Sunday, July 31, 2011

You Can't Run a School Like a Business. It Doesn't Work.


Thanks to Angie Villa, author of http://angievillaartwork.blogspot.com
for posting this button on her blog...where I just saw it. I wholeheartedly agree with what Angie says and writes about reforming American education away from an inappropriate corporate model!

I recently heard that a principal declared, "We're going to run this school like a business!" That is both a naive and callously simplistic statement (although in terms of pure propaganda, it sounds okay--sort of like "No Child Left Behind." And we know how that's been screwing up the educational system). 

If and when that school-as-business model is implemented, then "education" quickly becomes all about hitting numbers, not about actually learning anything. 

Inflicting a business model on schools will mean that the creativity and inspiration in school (on the students' side and the teachers') will immediately disappear, replaced by the simple fear of not earning enough to put bread on the table.

It's so wrongheaded to say, "We're going to run this school like a business!" that I am not even going to waste my time explaining it further (I have an article to write, and a deadline). 

You either get it, or you don't. 

Speaking of "getting it," there has long been an incorrect and offensive statement floating around. I'm sure you've heard, "Those who can't do, teach."

The statement is actually Aristotle's, and this is the real thing: "Those who know, do. Those who understand, teach."

Don't you feel better now?

My best to all teachers. Hang in there...and keep on top of the good activism that is happening to reform American education and move it away from the insensitive, dead-wrong corporate model some unthinking types have thrown in our way.

Teachers who care are trying to make education and schools better...don't be duped by the businessmen! They have no idea how to teach.

6 comments:

  1. What a strong statement! Teachers need to do what is best for their classrooms!

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  2. Yes--strong, blanket statements such as, "This school will be run like a business!" cause teachers to have no control. The inevitable question is then, "What does that mean?" The principal will likely reply: "There's going to be accountability!"--and that only means test score silliness.

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  3. Thank you Elizabeth! In our school district over 100 teachers (mostly art, music, phys ed and library) were fired while the super hired a business pro to run before and after school programs, at a salary of over 80k per year. School board approved. And now the geniuses are asking for volunteers to help with the program. They believe that people from the business world can come in and turn things around, even though these "pros" know nothing about educating children growing up in poverty. What an insult to teachers!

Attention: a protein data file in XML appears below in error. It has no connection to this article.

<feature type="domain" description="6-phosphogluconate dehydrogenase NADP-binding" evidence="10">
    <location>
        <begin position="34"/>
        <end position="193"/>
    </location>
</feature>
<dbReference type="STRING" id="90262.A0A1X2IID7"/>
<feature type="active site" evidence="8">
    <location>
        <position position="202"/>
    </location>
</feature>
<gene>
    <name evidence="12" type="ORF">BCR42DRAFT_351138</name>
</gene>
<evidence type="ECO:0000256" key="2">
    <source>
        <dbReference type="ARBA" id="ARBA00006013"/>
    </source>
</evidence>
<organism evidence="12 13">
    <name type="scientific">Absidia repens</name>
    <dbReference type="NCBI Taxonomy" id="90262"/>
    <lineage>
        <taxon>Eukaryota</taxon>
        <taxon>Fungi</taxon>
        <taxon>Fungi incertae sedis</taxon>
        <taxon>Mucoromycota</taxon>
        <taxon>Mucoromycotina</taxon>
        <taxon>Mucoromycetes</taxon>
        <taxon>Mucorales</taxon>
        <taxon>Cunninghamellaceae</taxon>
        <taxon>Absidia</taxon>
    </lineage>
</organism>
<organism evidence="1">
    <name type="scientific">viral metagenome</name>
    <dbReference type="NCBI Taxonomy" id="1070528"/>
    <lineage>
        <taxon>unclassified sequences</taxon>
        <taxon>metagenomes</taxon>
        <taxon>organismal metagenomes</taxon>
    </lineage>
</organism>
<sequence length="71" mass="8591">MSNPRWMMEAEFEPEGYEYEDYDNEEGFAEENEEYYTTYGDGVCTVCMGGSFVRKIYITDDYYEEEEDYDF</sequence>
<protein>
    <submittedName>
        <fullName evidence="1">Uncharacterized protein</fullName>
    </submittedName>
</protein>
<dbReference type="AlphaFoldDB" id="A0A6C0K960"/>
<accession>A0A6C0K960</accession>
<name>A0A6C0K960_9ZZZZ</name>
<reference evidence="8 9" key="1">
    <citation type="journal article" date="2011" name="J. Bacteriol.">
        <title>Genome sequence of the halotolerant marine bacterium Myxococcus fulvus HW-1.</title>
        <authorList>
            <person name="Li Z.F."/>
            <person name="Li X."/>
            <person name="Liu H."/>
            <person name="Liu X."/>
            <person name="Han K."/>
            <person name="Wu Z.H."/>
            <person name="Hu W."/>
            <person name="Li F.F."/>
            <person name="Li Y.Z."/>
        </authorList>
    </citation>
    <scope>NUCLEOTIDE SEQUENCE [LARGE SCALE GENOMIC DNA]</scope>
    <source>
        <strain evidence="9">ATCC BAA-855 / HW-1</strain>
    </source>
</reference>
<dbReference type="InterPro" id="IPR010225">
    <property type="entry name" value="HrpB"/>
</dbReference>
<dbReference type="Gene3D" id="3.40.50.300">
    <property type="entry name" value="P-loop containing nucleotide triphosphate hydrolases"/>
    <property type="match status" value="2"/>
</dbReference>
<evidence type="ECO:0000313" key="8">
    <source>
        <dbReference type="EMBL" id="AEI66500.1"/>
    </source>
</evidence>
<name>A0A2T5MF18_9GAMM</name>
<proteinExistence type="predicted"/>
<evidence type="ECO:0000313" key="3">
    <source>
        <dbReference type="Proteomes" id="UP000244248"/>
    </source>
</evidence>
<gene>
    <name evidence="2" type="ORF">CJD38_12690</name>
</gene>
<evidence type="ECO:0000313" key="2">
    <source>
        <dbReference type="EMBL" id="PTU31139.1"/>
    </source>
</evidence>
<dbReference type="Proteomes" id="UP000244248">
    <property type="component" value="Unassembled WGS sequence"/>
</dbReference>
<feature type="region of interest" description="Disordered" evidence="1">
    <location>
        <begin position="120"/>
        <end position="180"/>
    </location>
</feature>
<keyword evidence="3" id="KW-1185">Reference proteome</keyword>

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  4. Thanks, Angie. A big UGH for that school district! Well, I guess the businesspeople will see how they know nothing about how to teach soon enough...too bad THEY won't be held financially accountable for their inability to turn things around.

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  5. There's a local principal who said precisely this at the back to school staff meeting last year. Faculty rolled their eyes but sat there and took it, meanwhile simply praying that this bozo would find himself kicked to the curb, sooner rather than later. We shall see in a few weeks how this goon welcomes back the teachers for the new school year. (shudder)

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  6. I think "We're going to run this school like a business!" is something an inept principal might say if he/she wants to make it sound as if he/she is really hands-on and actively working to improve a school. Of course, I put less than zero stock in such a hackneyed, out-of-touch-with-reality line.

    Thanks for reading,

    EC

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